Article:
Though the white team featured perhaps the most intriguing line on the ice in Patrice Bergeron centering Mark Recchi and Tyler Seguin, the black team claimed a 3-1 victory in the Bruins’ intrasqaud scrimmage on Monday.
Seguin hit Bergeron in the slot, who promptly beat Nolan Schaefer to open the game’s scoring early in the second half (the sides took the ice for two 20-minute periods), but Zdeno Chara and Jamie Arniel both netted goals for the black squad, with Lane MacDermid potting an empty netter. Check back here for post-game comments from the players and coach Claude Julien.
|09.19.10 at 11:35 pm ET|
Bruins 2008 first-round pick Joe Colborne has a lot of things that should eventually make him a key contributor in the NHL. This summer, his leadership was displayed during rookie development, and last week Peter Chiarelli singled him out as someone whose skating has improved in the offseason. Looking at him, his 6-foot-5 frame makes size his biggest possession, but Colborne also has something that nobody else on the ice at training camp has: a cage.
Colborne got his nose and lip cut up pretty badly last week after taking an elbow to the face in the first of the Bruins’ two rookie games against the Islanders. He had stitches on the inside and outside of nose, as well as the inside of his lip and underwent neurology tests to determine whether he may have suffered a concussion. Everything checked out regarding the latter, but as a result of the facial injuries, he’s been forced to rock a full cage at practice. While wearing the mask doesn’t affect a player’s abilities in any way — he’s gone at 100 percent in practice and will play in Monday’s scrimmage — the quirks of adding a cage have been noticed by the young center.
“Thank goodness I went to college and had to do two years with the cage,” Colborne said Sunday. “It took a little bit of getting used to [Saturday] but today today it felt better.”
The cage isn’t too uncommon for players to wear over short stretches when playing with injuries to the face. The likes of Joe Thornton and Zdeno Chara have sported it in the past for Boston, but it is certainly a nuisance to to those forced to wear them. That’s where the conversation took a turn to youth hockey, when full cages were the norm, and depending on which youth hockey organization one was in, players were instead bugged by the vaunted neck guard.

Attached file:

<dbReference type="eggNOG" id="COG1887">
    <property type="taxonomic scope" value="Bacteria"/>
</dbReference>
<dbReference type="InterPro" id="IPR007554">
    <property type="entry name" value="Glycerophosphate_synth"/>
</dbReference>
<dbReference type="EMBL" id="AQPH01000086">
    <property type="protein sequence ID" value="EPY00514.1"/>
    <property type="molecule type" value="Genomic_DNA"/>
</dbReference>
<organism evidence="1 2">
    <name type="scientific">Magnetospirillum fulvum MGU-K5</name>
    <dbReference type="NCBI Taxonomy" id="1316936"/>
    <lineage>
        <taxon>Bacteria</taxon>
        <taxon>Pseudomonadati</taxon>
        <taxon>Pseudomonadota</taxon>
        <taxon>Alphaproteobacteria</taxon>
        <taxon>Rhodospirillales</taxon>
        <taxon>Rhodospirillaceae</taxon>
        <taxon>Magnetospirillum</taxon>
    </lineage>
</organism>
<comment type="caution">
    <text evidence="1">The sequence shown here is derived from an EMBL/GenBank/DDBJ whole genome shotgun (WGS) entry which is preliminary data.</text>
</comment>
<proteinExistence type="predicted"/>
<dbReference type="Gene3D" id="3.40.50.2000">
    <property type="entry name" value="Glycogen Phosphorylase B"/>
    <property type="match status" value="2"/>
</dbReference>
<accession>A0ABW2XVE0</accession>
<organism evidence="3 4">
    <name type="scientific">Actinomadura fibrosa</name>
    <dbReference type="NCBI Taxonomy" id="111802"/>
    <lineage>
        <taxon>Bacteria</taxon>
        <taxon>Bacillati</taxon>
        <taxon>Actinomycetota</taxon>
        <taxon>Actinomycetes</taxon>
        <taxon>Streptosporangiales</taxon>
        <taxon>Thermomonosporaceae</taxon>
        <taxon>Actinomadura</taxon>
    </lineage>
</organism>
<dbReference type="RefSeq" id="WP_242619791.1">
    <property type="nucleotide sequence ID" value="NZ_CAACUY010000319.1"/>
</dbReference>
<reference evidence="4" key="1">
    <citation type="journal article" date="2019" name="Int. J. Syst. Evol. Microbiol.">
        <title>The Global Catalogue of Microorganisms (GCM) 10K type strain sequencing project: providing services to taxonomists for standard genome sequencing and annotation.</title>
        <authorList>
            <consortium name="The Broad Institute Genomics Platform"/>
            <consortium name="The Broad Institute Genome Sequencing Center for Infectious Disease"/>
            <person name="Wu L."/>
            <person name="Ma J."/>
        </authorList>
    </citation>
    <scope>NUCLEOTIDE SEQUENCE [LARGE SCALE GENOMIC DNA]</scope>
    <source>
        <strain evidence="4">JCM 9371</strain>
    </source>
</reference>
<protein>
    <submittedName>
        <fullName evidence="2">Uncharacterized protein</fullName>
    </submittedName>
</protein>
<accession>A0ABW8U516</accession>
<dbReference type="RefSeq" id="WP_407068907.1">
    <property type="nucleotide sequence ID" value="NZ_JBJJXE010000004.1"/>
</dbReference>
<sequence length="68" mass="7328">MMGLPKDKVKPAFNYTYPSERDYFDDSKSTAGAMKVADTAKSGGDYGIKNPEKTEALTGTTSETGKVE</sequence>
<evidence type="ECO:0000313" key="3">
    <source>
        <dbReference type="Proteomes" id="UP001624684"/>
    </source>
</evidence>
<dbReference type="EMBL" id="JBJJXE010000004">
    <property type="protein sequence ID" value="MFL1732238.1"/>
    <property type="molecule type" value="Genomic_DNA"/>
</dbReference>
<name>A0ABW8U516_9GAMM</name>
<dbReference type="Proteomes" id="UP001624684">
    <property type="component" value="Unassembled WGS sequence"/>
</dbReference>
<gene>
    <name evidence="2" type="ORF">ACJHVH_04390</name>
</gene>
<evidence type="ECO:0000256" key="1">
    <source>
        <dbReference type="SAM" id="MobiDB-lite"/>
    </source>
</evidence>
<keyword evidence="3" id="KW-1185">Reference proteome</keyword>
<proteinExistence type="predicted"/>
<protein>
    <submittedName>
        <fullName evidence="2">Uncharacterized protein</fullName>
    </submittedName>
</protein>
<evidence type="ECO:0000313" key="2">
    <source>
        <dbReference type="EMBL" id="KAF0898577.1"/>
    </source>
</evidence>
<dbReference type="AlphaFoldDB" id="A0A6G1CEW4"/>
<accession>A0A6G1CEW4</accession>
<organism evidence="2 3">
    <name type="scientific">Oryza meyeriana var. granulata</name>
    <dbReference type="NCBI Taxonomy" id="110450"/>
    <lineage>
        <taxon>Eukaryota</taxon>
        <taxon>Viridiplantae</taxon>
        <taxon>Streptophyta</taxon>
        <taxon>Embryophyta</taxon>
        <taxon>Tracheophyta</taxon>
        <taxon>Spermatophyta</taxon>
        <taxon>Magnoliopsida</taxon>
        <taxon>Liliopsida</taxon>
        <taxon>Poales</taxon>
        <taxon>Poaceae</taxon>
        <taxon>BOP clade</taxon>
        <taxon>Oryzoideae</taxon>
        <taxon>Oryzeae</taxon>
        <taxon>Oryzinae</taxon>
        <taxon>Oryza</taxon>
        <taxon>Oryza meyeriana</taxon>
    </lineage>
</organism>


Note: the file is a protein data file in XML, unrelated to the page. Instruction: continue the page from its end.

“Oh yeah. All the way up,” Colborne said when asked if he was forced to wear one while playing as a youngster. “They were pretty pointless to me. We all just taped them up and made them as small as possible so they’re more comfortable.”
Straightening his neck out and moving it side to side, almost robotically, he added, “you walk around like this and you can’t move your neck at all in them.”
The neck guard and the cage both fall into the category of annoying pieces of equipment. Colborne certainly doesn’t miss the neck guard, known more among young players for itchy tags and restricting qualities than any protective benefits, but can find solace in the fact that it’s been a while since he’s had to wear one and, more importantly, that they’re out of his life completely. The same can’t be said for the temporary adjustment back to a cage as he tries to impress the Bruins brass and coaching staff.
“I had to get used to it for college, but then all summer I was back to the half-visor, and in rookie camp I was half-visor. It’s just cooler, it’s easier to breathe, it doesn’t restrict your vision when you’re trying to look out and use your peripheral vision and look down and see the puck,” Colborne. “When you’ve got those bars in the way, it gets in the way.”
Though it could be days before the stitches on Colborne’s nose are gone, he’s been able to feel the ones in his lip dissolving during the practice sessions and even saw some fall on the ice on Sunday.
Colborne said Sunday was the first day he could breathe out of his nose. His right nostril is still giving some issues when it comes to breathing, but thanks to relentless icing his face — which was very swollen a day after the hit — hasn’t been as big a problem as he prepares to ditch the cage within the next couple of days.
“It’s come down a ton. I’ve been icing it non-stop. Literally I’ve just been going home and plopping ice on it all day long,” Colborne said. “The extra time I’ve been putting in has helped out. It already just feels more natural.”
Colborne picked up 72 points over his two-year career at the University of Denver. He finished last season with six games in Providence, his first taste of the AHL.